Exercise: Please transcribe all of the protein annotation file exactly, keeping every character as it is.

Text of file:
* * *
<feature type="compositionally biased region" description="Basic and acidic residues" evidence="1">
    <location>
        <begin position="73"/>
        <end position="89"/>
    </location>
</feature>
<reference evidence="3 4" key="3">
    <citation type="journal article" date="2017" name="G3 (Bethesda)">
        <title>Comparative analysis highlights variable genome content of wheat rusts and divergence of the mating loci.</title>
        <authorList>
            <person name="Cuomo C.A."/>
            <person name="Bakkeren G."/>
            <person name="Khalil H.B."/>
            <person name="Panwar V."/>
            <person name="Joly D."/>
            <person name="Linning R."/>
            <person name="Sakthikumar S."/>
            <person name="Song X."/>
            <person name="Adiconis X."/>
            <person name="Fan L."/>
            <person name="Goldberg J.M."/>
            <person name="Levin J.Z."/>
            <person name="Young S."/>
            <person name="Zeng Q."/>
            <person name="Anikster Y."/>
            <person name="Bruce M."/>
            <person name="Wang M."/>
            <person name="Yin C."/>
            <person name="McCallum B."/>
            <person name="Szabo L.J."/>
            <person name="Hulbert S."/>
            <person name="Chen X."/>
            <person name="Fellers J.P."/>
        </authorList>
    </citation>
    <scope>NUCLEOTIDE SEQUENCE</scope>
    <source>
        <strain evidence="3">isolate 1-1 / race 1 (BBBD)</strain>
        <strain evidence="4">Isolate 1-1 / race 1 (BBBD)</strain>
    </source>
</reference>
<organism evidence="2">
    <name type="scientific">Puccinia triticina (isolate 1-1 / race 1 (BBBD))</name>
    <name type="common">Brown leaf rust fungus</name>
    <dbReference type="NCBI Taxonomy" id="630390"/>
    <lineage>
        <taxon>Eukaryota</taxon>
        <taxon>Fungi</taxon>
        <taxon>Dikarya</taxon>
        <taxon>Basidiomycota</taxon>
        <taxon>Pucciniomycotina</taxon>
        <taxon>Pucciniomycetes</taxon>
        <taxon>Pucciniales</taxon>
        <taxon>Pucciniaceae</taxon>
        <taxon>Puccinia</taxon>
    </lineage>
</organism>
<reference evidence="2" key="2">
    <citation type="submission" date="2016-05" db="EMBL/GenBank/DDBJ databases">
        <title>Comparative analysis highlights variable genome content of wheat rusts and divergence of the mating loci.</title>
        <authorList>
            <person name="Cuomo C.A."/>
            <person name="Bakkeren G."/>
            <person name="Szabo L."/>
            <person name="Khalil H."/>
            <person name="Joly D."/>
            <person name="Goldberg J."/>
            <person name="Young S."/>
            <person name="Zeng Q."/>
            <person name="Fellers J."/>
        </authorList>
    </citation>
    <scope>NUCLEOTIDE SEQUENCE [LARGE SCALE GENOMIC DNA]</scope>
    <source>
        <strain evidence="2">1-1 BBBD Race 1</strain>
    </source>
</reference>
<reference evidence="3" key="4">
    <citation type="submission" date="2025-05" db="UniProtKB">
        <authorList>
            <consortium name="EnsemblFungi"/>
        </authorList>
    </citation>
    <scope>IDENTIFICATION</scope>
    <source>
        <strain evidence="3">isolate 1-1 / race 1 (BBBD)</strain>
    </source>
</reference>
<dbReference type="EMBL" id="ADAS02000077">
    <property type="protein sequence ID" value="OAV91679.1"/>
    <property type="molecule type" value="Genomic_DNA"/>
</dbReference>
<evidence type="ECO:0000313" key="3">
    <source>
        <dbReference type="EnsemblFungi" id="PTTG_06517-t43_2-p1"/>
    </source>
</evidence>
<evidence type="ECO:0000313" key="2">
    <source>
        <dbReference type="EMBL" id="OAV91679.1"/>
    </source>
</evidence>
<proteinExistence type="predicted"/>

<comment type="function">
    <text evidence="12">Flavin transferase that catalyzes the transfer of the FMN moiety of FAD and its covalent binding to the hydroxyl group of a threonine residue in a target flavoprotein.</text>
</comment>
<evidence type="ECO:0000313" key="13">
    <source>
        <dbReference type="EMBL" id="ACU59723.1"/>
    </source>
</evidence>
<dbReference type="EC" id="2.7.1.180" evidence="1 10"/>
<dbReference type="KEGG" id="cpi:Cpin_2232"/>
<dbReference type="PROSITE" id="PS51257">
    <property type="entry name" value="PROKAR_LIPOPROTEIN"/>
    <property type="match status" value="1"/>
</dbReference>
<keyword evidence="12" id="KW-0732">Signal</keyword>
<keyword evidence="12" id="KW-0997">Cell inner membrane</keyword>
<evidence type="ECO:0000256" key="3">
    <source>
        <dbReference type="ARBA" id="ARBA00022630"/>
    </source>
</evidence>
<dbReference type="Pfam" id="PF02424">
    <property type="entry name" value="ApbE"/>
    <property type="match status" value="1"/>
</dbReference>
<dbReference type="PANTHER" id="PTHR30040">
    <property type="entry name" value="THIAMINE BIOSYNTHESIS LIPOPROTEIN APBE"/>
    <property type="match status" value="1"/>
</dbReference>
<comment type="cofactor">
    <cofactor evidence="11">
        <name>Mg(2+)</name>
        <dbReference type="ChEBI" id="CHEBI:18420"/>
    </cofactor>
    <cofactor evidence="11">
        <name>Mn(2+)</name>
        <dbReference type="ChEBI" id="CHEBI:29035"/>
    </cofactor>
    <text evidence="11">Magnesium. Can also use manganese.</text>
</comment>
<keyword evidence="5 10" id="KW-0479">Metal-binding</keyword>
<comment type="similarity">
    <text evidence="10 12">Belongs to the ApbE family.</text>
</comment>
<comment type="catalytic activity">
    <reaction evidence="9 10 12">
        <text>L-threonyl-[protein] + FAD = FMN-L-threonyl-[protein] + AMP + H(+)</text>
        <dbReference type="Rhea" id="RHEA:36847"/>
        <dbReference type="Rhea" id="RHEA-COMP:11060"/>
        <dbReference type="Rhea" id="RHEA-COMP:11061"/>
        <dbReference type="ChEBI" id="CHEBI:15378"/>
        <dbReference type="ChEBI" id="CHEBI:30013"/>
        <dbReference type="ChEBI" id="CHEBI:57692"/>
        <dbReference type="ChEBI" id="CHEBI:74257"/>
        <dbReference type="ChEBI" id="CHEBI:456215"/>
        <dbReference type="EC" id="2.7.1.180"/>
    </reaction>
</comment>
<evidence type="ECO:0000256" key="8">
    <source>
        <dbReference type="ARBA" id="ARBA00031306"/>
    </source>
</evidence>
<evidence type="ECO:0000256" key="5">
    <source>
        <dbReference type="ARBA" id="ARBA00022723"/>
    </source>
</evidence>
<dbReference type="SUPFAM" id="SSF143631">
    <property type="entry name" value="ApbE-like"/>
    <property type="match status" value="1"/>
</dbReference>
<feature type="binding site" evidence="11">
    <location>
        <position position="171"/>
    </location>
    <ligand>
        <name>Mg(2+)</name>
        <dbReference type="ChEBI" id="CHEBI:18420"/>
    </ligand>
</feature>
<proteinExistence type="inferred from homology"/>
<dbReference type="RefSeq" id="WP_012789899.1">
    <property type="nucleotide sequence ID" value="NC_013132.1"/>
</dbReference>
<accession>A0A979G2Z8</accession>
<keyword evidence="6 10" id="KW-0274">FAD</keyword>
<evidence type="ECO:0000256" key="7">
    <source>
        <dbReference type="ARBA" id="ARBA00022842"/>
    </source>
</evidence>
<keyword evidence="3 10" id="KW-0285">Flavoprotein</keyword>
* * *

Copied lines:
<feature type="compositionally biased region" description="Basic and acidic residues" evidence="1">
    <location>
        <begin position="73"/>
        <end position="89"/>
    </location>
</feature>
<reference evidence="3 4" key="3">
    <citation type="journal article" date="2017" name="G3 (Bethesda)">
        <title>Comparative analysis highlights variable genome content of wheat rusts and divergence of the mating loci.</title>
        <authorList>
            <person name="Cuomo C.A."/>
            <person name="Bakkeren G."/>
            <person name="Khalil H.B."/>
            <person name="Panwar V."/>
            <person name="Joly D."/>
            <person name="Linning R."/>
            <person name="Sakthikumar S."/>
            <person name="Song X."/>
            <person name="Adiconis X."/>
            <person name="Fan L."/>
            <person name="Goldberg J.M."/>
            <person name="Levin J.Z."/>
            <person name="Young S."/>
            <person name="Zeng Q."/>
            <person name="Anikster Y."/>
            <person name="Bruce M."/>
            <person name="Wang M."/>
            <person name="Yin C."/>
            <person name="McCallum B."/>
            <person name="Szabo L.J."/>
            <person name="Hulbert S."/>
            <person name="Chen X."/>
            <person name="Fellers J.P."/>
        </authorList>
    </citation>
    <scope>NUCLEOTIDE SEQUENCE</scope>
    <source>
        <strain evidence="3">isolate 1-1 / race 1 (BBBD)</strain>
        <strain evidence="4">Isolate 1-1 / race 1 (BBBD)</strain>
    </source>
</reference>
<organism evidence="2">
    <name type="scientific">Puccinia triticina (isolate 1-1 / race 1 (BBBD))</name>
    <name type="common">Brown leaf rust fungus</name>
    <dbReference type="NCBI Taxonomy" id="630390"/>
    <lineage>
        <taxon>Eukaryota</taxon>
        <taxon>Fungi</taxon>
        <taxon>Dikarya</taxon>
        <taxon>Basidiomycota</taxon>
        <taxon>Pucciniomycotina</taxon>
        <taxon>Pucciniomycetes</taxon>
        <taxon>Pucciniales</taxon>
        <taxon>Pucciniaceae</taxon>
        <taxon>Puccinia</taxon>
    </lineage>
</organism>
<reference evidence="2" key="2">
    <citation type="submission" date="2016-05" db="EMBL/GenBank/DDBJ databases">
        <title>Comparative analysis highlights variable genome content of wheat rusts and divergence of the mating loci.</title>
        <authorList>
            <person name="Cuomo C.A."/>
            <person name="Bakkeren G."/>
            <person name="Szabo L."/>
            <person name="Khalil H."/>
            <person name="Joly D."/>
            <person name="Goldberg J."/>
            <person name="Young S."/>
            <person name="Zeng Q."/>
            <person name="Fellers J."/>
        </authorList>
    </citation>
    <scope>NUCLEOTIDE SEQUENCE [LARGE SCALE GENOMIC DNA]</scope>
    <source>
        <strain evidence="2">1-1 BBBD Race 1</strain>
    </source>
</reference>
<reference evidence="3" key="4">
    <citation type="submission" date="2025-05" db="UniProtKB">
        <authorList>
            <consortium name="EnsemblFungi"/>
        </authorList>
    </citation>
    <scope>IDENTIFICATION</scope>
    <source>
        <strain evidence="3">isolate 1-1 / race 1 (BBBD)</strain>
    </source>
</reference>
<dbReference type="EMBL" id="ADAS02000077">
    <property type="protein sequence ID" value="OAV91679.1"/>
    <property type="molecule type" value="Genomic_DNA"/>
</dbReference>
<evidence type="ECO:0000313" key="3">
    <source>
        <dbReference type="EnsemblFungi" id="PTTG_06517-t43_2-p1"/>
    </source>
</evidence>
<evidence type="ECO:0000313" key="2">
    <source>
        <dbReference type="EMBL" id="OAV91679.1"/>
    </source>
</evidence>
<proteinExistence type="predicted"/>

<comment type="function">
    <text evidence="12">Flavin transferase that catalyzes the transfer of the FMN moiety of FAD and its covalent binding to the hydroxyl group of a threonine residue in a target flavoprotein.</text>
</comment>
<evidence type="ECO:0000313" key="13">
    <source>
        <dbReference type="EMBL" id="ACU59723.1"/>
    </source>
</evidence>
<dbReference type="EC" id="2.7.1.180" evidence="1 10"/>
<dbReference type="KEGG" id="cpi:Cpin_2232"/>
<dbReference type="PROSITE" id="PS51257">
    <property type="entry name" value="PROKAR_LIPOPROTEIN"/>
    <property type="match status" value="1"/>
</dbReference>
<keyword evidence="12" id="KW-0732">Signal</keyword>
<keyword evidence="12" id="KW-0997">Cell inner membrane</keyword>
<evidence type="ECO:0000256" key="3">
    <source>
        <dbReference type="ARBA" id="ARBA00022630"/>
    </source>
</evidence>
<dbReference type="Pfam" id="PF02424">
    <property type="entry name" value="ApbE"/>
    <property type="match status" value="1"/>
</dbReference>
<dbReference type="PANTHER" id="PTHR30040">
    <property type="entry name" value="THIAMINE BIOSYNTHESIS LIPOPROTEIN APBE"/>
    <property type="match status" value="1"/>
</dbReference>
<comment type="cofactor">
    <cofactor evidence="11">
        <name>Mg(2+)</name>
        <dbReference type="ChEBI" id="CHEBI:18420"/>
    </cofactor>
    <cofactor evidence="11">
        <name>Mn(2+)</name>
        <dbReference type="ChEBI" id="CHEBI:29035"/>
    </cofactor>
    <text evidence="11">Magnesium. Can also use manganese.</text>
</comment>
<keyword evidence="5 10" id="KW-0479">Metal-binding</keyword>
<comment type="similarity">
    <text evidence="10 12">Belongs to the ApbE family.</text>
</comment>
<comment type="catalytic activity">
    <reaction evidence="9 10 12">
        <text>L-threonyl-[protein] + FAD = FMN-L-threonyl-[protein] + AMP + H(+)</text>
        <dbReference type="Rhea" id="RHEA:36847"/>
        <dbReference type="Rhea" id="RHEA-COMP:11060"/>
        <dbReference type="Rhea" id="RHEA-COMP:11061"/>
        <dbReference type="ChEBI" id="CHEBI:15378"/>
        <dbReference type="ChEBI" id="CHEBI:30013"/>
        <dbReference type="ChEBI" id="CHEBI:57692"/>
        <dbReference type="ChEBI" id="CHEBI:74257"/>
        <dbReference type="ChEBI" id="CHEBI:456215"/>
        <dbReference type="EC" id="2.7.1.180"/>
    </reaction>
</comment>
<evidence type="ECO:0000256" key="8">
    <source>
        <dbReference type="ARBA" id="ARBA00031306"/>
    </source>
</evidence>
<evidence type="ECO:0000256" key="5">
    <source>
        <dbReference type="ARBA" id="ARBA00022723"/>
    </source>
</evidence>
<dbReference type="SUPFAM" id="SSF143631">
    <property type="entry name" value="ApbE-like"/>
    <property type="match status" value="1"/>
</dbReference>
<feature type="binding site" evidence="11">
    <location>
        <position position="171"/>
    </location>
    <ligand>
        <name>Mg(2+)</name>
        <dbReference type="ChEBI" id="CHEBI:18420"/>
    </ligand>
</feature>
<proteinExistence type="inferred from homology"/>
<dbReference type="RefSeq" id="WP_012789899.1">
    <property type="nucleotide sequence ID" value="NC_013132.1"/>
</dbReference>
<accession>A0A979G2Z8</accession>
<keyword evidence="6 10" id="KW-0274">FAD</keyword>
<evidence type="ECO:0000256" key="7">
    <source>
        <dbReference type="ARBA" id="ARBA00022842"/>
    </source>
</evidence>
<keyword evidence="3 10" id="KW-0285">Flavoprotein</keyword>